Swimmers can help keep pool water safer for everyone by showering before swimming and not peeing in the pool. Additionally, anyone experiencing diarrhea should stay out of the pool, and swimmers should avoid swallowing pool water. As CDC notes, just one mouthful of “germy water” is enough to sicken some people.
Swimmers Can Monitor Pool Chemistry
You can keep tabs on pool water chemistry by using pool test kits to monitor the pH and chlorine level. Every summer, the Water Quality & Health Council makes these kits freely available to the public (one to each household) at www.healthypools.org. The kit includes color-coded test strips for dipping into pool water and instructions for interpreting the results. If readings for the public pool you visit are off, see the pool manager and don’t swim until levels are corrected. If levels are not satisfactorily corrected, contact the local public health department, as they have the authority to regulate public pools.
Backyard and community pools bring friends and family together in one of the few remaining environments in which smart phones and tablets are not a major distraction—a refreshing thought! Armed with a greater awareness of swimmer hygiene issues, we hope your pool experience will be refreshingly healthy.
Download or order the CDC brochure, “Share the fun…not the germs, and make a healthy splash!”
Bob G. Vincent is an Environmental Administrator in the Florida Department of Health. He manages Department of Health programs for Healthy Marine Beaches, Safe Drinking Water, Water Well Surveillance and Public Pools and Bathing Places.
1Healthy and Safe Swimming Week is May 18-24, 2015, and is sponsored by the US Centers for Disease Control and Prevention.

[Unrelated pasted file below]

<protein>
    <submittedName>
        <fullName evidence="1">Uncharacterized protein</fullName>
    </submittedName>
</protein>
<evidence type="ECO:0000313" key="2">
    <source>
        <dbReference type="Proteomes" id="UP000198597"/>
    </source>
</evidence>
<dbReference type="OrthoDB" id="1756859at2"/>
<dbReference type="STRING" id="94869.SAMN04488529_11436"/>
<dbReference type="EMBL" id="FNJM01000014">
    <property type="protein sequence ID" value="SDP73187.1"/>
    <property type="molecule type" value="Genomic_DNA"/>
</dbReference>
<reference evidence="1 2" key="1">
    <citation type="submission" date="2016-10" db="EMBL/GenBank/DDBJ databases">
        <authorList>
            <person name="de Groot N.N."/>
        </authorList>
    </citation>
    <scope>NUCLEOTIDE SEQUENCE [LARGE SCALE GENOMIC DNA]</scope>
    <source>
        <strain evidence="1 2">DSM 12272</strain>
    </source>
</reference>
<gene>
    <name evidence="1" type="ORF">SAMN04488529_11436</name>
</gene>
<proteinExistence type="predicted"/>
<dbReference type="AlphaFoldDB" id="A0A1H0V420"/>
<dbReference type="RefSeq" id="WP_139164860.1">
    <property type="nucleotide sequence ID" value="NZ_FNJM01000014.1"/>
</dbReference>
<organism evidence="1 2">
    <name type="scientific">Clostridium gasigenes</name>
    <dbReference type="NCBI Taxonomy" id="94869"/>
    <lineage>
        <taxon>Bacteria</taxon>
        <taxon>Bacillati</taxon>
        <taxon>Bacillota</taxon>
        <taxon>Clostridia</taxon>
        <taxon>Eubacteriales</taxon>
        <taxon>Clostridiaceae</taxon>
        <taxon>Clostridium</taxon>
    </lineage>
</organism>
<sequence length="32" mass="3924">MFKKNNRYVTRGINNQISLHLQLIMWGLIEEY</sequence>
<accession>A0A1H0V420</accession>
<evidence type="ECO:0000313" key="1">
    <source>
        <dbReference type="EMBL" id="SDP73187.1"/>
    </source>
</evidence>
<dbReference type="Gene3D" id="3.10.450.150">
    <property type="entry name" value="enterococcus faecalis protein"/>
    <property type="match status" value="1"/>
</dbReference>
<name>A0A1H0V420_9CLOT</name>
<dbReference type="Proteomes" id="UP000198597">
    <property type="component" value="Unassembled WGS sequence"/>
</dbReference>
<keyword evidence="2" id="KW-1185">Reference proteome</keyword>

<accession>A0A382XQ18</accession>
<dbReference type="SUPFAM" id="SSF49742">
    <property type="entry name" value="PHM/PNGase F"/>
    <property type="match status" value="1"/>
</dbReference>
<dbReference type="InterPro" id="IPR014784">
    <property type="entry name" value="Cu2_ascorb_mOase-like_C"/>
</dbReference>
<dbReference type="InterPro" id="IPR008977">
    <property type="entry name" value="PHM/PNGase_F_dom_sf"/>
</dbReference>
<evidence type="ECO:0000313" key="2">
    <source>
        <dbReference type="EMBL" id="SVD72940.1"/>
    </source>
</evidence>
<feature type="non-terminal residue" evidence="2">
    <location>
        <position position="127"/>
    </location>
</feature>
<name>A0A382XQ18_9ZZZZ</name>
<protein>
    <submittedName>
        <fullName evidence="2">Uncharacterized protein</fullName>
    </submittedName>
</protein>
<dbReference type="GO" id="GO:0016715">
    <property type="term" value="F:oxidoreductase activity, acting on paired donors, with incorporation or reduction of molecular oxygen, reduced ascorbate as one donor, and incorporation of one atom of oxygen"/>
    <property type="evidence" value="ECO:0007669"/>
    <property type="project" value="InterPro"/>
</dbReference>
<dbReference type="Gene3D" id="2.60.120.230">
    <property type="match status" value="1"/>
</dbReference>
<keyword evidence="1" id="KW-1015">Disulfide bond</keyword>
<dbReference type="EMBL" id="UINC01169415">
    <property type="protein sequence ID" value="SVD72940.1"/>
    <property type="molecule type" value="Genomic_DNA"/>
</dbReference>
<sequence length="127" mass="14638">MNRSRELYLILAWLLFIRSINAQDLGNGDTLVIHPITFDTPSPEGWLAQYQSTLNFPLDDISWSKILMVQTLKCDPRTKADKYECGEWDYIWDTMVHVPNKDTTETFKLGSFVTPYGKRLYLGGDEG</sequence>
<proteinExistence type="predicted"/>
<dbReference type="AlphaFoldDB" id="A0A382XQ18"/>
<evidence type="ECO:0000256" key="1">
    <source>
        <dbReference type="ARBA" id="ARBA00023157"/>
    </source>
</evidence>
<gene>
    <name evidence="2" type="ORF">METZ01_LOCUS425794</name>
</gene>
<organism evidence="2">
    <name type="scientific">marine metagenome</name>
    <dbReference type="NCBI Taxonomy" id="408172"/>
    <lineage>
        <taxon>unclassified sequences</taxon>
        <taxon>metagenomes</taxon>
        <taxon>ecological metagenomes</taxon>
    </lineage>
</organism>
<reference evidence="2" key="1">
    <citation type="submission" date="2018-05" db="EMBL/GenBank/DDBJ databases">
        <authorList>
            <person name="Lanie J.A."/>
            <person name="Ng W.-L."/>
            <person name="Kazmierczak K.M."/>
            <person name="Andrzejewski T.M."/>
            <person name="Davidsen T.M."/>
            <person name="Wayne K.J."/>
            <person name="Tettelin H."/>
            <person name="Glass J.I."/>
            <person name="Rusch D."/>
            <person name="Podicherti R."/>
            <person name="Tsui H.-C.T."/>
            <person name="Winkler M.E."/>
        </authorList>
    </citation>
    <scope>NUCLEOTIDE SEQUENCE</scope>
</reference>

Mythical pee detecting dye? Nope. Chlorine causes red eye? Nope.
But “red eyes” is a colorful indicator that someone might have peed in the pool.
WASHINGTON, D.C. — As the swimming season kicks off, health experts from the U.S. Centers for Disease Control and Prevention (CDC), the Water Quality and Health Council and the National Swimming Pool Foundation (NSPF) have teamed up to launch a campaign to stop people from peeing in the pool. To do so, they are busting a couple of colorful myths associated with this clandestine activity.
According to a new survey conducted by Survata on behalf of the Water Quality and Health Council, nearly half of Americans surveyed incorrectly believe that there is a chemical that is added to pools that turns a conspicuous color in the presence of pee. In the same survey, 71 percent also incorrectly blame chlorine for causing swimmers’ eyes to become red and irritated.
“Chlorine and other disinfectants are added to a swimming pool to destroy germs. Peeing in a pool depletes chlorine and actually produces an irritant that makes people’s eyes turn red,” said Michele Hlavsa, chief of CDC’s Healthy Swimming Program… “The solution isn’t rocket science; it’s common courtesy. Swimmers should use the pool to swim, the restroom to pee, and the showers to wash up before getting in the pool. It’s that simple.”
“There isn’t a dye that turns red, it’s the eyes that turn red. Swimmers’ eyes are the real color indicator that someone might have peed in a pool,” said Thomas M. Lachocki, CEO of the NSPF.
“That ‘chlorine’ smell at the pool isn’t actually chlorine. What you smell are chemicals that form when chlorine mixes with pee, sweat, and dirt from swimmers’ bodies,” said Chris Wiant, Chair of the Water Quality and Health Council “These chemicals—not chlorine—can cause your eyes to become red and sting, make your nose run, and make you cough.”
Busting the Pool Dye Myth
It’s the most common pool myth of all time: If you pee in the pool the water will change color and everyone will know. Parents have long used the story of a chemical that changes color in the presence of pee to keep their children from peeing in the pool. The fact is there is no such dye that currently exists.
Busting the Chlorine/Red Eye Myth
When nitrogen-containing compounds found in pee, sweat, and dirt combine with chlorine, irritants are formed. These substances, not the chlorine itself, irritate the eyes, skin and respiratory system. In this case, more chlorine may actually need to be added to pool water to break down irritants, according to the Water Quality and Health Council.
Getting the Word Out